Reading Decoding Z80 Opcodes, There's a section about the
0xDD prefix. This instruction prefix causes the next instruction to use the
IX register instead of the
HL register. That makes sense.
IY) are designed for holding pointers. That's why there's such an efficient encoding for
M in Intel's parlance). This question is also about the
0xFD instruction prefix which does the same but for
Anyway, there's this comment about prefix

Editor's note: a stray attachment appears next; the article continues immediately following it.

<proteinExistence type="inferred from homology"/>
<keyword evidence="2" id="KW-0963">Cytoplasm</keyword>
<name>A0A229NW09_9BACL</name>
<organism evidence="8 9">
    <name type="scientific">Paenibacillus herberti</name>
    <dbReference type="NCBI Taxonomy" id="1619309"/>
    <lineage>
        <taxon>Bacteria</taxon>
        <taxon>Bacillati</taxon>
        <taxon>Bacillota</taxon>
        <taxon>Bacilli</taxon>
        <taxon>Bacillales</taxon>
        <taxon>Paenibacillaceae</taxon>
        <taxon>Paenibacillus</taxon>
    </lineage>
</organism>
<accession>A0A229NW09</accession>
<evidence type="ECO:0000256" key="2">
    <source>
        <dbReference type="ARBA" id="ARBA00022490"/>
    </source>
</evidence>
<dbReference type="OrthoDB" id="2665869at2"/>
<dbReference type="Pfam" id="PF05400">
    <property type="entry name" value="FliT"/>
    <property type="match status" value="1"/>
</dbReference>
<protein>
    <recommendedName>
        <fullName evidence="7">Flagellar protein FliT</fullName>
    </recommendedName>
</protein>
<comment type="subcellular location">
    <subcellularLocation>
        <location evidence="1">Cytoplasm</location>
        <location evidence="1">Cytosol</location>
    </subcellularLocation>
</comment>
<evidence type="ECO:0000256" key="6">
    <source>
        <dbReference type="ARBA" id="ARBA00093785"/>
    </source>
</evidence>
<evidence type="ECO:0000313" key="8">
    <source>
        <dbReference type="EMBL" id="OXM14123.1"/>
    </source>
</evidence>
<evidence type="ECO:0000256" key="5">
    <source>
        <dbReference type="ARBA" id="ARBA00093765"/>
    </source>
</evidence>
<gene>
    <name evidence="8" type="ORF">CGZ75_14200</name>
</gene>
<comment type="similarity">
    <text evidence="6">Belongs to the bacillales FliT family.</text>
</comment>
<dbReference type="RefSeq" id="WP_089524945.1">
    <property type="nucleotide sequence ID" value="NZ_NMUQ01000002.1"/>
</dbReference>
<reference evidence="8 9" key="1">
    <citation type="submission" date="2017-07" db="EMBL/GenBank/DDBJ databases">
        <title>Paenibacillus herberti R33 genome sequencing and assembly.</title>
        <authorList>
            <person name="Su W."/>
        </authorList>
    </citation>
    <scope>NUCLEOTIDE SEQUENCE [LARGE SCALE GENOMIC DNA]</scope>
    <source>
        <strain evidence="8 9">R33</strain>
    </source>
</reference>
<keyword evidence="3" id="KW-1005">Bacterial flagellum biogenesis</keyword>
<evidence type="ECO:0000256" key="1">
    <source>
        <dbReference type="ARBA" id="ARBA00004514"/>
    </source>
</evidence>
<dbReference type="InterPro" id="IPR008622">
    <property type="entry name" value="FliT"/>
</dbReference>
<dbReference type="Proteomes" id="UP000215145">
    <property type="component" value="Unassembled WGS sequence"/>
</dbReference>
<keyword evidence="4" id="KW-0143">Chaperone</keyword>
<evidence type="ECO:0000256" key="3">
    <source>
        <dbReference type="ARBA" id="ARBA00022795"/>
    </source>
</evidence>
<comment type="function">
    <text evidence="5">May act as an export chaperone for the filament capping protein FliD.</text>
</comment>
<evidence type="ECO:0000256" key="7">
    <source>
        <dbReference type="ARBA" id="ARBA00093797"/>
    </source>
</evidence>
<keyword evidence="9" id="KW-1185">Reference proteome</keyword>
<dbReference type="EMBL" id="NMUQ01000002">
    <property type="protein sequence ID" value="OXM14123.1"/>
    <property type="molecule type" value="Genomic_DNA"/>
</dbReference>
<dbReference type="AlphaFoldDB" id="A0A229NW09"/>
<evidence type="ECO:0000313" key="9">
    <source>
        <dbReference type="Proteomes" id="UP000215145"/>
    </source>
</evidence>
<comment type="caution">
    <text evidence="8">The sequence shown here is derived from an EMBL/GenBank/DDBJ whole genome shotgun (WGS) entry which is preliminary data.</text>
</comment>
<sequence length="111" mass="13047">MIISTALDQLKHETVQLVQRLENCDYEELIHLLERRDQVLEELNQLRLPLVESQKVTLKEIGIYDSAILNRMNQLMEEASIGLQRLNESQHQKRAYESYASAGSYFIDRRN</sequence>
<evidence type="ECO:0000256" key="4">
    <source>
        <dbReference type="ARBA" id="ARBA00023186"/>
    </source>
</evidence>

0xDD in particular:
If the next opcode makes use of HL, H, L, but not (HL), any occurrence of these will be replaced by IX, IXH, IXL respectively. An exception of this is EX DE, HL which is unaffected.
I think it's weird that
EX DE, HL is unaffected by this instruction prefix. I can see the utility of being able to efficiently switch pointers around. So has this been "special-cased" somehow to remove the possibility of exchange
DE with the index registers?